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MS. MONOPOLY Attempts to End the Pay Gap With… a Board Game
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Monopoly might seem like an outdated board game that only gets dragged out during awkward family get-togethers, but the game is trying to make itself relevant again with Ms. Monopoly, a new edition that centers the action on the gender pay gap.

As the video above shows, this is something that the minds behind Monopoly seem to take pretty seriously, even giving three young female inventors the chance to play the game and gifting them each $20,580 to help them with their innovative pursuits. Over at USA Today Jen Boswinkel, senior director of global brand strategy and marketing for Hasbro Gaming, explained why the time was now for the company to bring the fight for equal pay to the Monopoly board. “With all of the things surrounding female empowerment, it felt right to bring this to Monopoly in a fresh new way… It’s giving the topic some relevancy to everyone playing it that everybody gets a turn, and this time women get an advantage at the start.”

It’s a nice gimmick, though it’s important to note that recently Monopoly has been rife with them, with the release of multiple licensed, joke, and parody versions of the game—including the now discontinued Socialism Monopoly, which was mean-spirited and ignorant to the point of offense (and was taken down in great and brilliant detail over at Polygon.)  So is this just another way for Monopoly to try and curry favor with younger audiences who are less interested in the arguably dated board game? Probably, but it’s also worth looking back at the often forgotten origins of Monopoly which could suggest that the newest iteration isn’t some zeitgeisty money grab but instead a return to form for the misunderstood game.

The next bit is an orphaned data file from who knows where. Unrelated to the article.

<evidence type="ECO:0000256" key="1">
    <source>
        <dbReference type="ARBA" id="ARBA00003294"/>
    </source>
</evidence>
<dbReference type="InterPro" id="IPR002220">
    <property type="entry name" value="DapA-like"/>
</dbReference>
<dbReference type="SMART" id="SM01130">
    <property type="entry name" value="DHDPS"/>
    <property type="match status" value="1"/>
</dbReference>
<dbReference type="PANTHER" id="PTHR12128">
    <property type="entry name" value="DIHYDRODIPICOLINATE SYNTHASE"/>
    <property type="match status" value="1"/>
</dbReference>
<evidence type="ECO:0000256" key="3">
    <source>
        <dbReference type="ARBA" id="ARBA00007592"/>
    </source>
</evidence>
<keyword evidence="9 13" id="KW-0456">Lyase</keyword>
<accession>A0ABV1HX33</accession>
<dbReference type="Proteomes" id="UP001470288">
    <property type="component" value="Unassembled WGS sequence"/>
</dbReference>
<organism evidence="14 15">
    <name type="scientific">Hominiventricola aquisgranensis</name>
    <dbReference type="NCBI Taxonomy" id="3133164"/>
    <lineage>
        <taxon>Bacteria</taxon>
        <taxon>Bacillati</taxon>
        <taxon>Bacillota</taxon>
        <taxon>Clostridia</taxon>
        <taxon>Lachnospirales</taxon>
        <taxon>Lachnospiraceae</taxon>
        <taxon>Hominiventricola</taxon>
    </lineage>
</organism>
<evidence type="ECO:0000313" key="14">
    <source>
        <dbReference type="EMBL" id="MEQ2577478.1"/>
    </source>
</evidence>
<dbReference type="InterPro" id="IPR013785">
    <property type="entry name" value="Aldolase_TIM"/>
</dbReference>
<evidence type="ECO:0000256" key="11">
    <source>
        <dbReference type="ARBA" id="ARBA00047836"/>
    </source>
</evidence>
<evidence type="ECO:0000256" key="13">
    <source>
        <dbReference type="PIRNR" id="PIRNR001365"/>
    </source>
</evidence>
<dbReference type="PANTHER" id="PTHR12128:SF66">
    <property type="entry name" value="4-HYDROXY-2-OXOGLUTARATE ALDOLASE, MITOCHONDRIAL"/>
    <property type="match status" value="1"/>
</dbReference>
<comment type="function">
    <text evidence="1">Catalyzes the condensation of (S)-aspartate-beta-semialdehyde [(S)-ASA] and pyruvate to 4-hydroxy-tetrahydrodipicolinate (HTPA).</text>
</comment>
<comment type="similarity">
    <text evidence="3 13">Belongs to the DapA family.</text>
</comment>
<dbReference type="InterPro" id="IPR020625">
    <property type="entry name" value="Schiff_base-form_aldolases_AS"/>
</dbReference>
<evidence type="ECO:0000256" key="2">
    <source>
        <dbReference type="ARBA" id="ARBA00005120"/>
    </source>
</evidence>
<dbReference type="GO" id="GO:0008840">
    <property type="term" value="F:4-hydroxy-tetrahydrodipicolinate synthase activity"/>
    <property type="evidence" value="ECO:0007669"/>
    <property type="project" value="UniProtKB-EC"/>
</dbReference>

The Landlords Game, Parker Bros.

Monopoly began life as the The Landlord’s Game and was invented by Elizabeth Magie, who created the game to be a “practical demonstration of the present system of land grabbing with all its usual outcomes and consequences.” Basically Monopoly began as a way to highlight the exploitation of renters by landlords and landowners. Despite the fact that Magie patented the game in 1904 she eventually sold it to the Parker Bros. in 1935—for a mere $500—who stripped the game of its political roots and created the celebration of capitalism and land ownership that we all know and love. Keeping all of that in mind, there is a chance that Hasbro is channeling the radical roots of the game for this new edition but it feels unlikely. The game appears to ignore the plight of people who don’t identify as women or men, the fact that women of color earn far less than white women, and that trans women of color earn even less than that. And really that celebrating female capitalists is still just celebrating capitalism.

But if you want to buy some Wi-Fi instead of Water Works and celebrate female inventions like the cookie and the bulletproof vest, you can grab Ms. Monopoly at your local Walmart now.

Featured Image: Hasbro